He then went into the family business, so to speak, horse racing, for which he retained a life long passion. This was followed by a number of careers including a stint in sports broadcasting until he, like half the nation it seems, found himself in southern California where he turned to a career in real estate untimely becoming a developer of shopping centers and quite well off until, alas, he fell in love with a magnificent piece of property located on the coast of California in San Luis Obispo County. This soon lead the loss of his wealth, family and the longest bankruptcy in the nation’s history, but it produced our friendship.
The next morning we drove to Venice to visit Ruth to see her newly remodeled home; then to downtown LA for lunch with Lina an old friend with whom about 10 years ago I travelled to Honduras and visited the Mayan ruins there.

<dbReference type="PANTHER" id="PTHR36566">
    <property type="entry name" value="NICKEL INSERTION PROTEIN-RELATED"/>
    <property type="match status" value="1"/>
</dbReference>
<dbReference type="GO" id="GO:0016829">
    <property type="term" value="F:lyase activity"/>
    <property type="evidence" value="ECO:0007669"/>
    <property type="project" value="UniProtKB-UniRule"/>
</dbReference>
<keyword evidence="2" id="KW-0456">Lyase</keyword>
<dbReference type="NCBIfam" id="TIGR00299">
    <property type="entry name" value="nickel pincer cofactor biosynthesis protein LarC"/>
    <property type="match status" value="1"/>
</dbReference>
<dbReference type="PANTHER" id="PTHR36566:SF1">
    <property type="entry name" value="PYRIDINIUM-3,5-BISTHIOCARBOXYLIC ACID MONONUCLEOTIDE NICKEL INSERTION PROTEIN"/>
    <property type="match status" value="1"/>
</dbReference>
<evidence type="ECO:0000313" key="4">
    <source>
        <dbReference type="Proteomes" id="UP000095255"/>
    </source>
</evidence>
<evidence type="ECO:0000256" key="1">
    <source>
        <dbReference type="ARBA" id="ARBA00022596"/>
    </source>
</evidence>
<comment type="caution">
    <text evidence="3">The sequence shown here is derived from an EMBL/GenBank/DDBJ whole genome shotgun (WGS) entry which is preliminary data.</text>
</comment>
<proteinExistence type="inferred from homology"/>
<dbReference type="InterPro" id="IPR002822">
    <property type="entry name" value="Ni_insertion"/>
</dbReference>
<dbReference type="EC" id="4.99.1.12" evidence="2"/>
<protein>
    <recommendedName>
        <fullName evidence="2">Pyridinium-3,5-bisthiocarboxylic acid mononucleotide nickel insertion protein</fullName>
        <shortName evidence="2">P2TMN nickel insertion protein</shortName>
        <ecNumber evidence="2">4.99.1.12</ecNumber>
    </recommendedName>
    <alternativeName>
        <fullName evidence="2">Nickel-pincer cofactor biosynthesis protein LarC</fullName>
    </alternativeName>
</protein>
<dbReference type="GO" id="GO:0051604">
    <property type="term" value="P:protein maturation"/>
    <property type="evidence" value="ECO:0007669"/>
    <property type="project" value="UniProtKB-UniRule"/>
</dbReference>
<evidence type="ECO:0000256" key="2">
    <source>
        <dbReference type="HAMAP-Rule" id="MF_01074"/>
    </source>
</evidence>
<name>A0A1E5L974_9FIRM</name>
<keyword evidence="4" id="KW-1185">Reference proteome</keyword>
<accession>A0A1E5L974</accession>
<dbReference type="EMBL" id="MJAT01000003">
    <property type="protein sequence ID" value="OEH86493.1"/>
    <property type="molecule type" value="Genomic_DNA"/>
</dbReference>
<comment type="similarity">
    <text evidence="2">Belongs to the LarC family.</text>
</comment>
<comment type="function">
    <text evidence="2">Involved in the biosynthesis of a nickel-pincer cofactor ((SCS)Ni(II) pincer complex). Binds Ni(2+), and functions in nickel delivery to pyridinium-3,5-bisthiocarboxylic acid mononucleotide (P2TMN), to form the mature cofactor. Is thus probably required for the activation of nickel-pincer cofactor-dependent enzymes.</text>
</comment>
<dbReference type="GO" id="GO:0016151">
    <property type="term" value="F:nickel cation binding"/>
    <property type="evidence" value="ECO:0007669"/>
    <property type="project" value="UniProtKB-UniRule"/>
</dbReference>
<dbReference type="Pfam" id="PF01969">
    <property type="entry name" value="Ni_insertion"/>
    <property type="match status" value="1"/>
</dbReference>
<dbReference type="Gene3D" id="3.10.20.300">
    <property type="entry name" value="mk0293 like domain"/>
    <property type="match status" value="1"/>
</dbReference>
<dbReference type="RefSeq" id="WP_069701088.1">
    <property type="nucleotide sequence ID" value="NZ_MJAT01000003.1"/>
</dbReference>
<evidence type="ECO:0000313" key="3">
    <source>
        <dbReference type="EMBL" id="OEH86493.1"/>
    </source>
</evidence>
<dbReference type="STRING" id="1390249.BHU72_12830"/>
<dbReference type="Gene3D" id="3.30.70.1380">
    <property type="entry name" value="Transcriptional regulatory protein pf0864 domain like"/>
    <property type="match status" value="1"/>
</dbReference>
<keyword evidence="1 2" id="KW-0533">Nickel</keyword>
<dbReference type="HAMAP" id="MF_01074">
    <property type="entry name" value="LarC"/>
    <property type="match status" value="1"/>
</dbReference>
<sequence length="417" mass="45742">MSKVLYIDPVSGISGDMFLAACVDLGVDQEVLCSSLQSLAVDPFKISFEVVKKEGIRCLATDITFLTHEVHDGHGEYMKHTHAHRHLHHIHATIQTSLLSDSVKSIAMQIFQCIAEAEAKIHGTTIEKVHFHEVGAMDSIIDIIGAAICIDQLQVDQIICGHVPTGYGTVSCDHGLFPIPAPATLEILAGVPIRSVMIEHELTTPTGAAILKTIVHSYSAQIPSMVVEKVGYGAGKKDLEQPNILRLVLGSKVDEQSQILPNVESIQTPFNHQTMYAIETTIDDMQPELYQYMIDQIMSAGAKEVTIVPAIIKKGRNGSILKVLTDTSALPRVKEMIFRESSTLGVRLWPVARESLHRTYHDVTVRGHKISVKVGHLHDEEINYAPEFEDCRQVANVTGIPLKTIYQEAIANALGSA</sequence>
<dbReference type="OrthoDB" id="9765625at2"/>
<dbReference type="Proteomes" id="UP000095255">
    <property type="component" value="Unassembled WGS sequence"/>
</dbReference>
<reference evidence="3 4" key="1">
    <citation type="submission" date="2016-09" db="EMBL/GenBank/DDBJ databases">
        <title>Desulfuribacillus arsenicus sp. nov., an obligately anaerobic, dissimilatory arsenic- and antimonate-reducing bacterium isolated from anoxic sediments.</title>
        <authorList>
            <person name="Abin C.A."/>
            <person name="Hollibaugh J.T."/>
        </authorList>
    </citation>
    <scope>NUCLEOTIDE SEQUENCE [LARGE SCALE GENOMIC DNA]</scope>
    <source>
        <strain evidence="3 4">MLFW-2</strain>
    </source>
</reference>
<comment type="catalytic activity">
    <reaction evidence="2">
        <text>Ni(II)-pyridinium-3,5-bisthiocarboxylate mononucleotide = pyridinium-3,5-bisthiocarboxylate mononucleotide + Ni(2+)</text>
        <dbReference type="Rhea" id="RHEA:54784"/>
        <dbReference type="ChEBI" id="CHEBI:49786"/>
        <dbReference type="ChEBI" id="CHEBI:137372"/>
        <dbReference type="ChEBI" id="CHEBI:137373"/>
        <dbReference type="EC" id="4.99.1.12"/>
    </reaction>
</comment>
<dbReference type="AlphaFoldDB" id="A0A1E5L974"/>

After we returned to Monty’s home, we watched a marvelous movie entitled, “Going the Distance,” a documentary about ex-boxers who gather at a restaurant called the “Spaghetti Factory” in LA. In a way it resembles the Buena Vista Social Club for boxing. Instead of cutting away from interviews aged with the musicians to shots of them playing music, we went from interviews of the elderly pugilists to shote of them beating each others brains out.
Monty used to meet there with them. While Monty knew all of them well, he had a close personal relationship with Ray Mancini (Ex-lightweight champion), Carlos Palomino (Ex-welter weight world champion) and Bobby Chacon (former light weight champion of the world). The movie shows the now retired fighters old, often broke and in many cases sadly addled from the blows that ultimately destroyed their brains.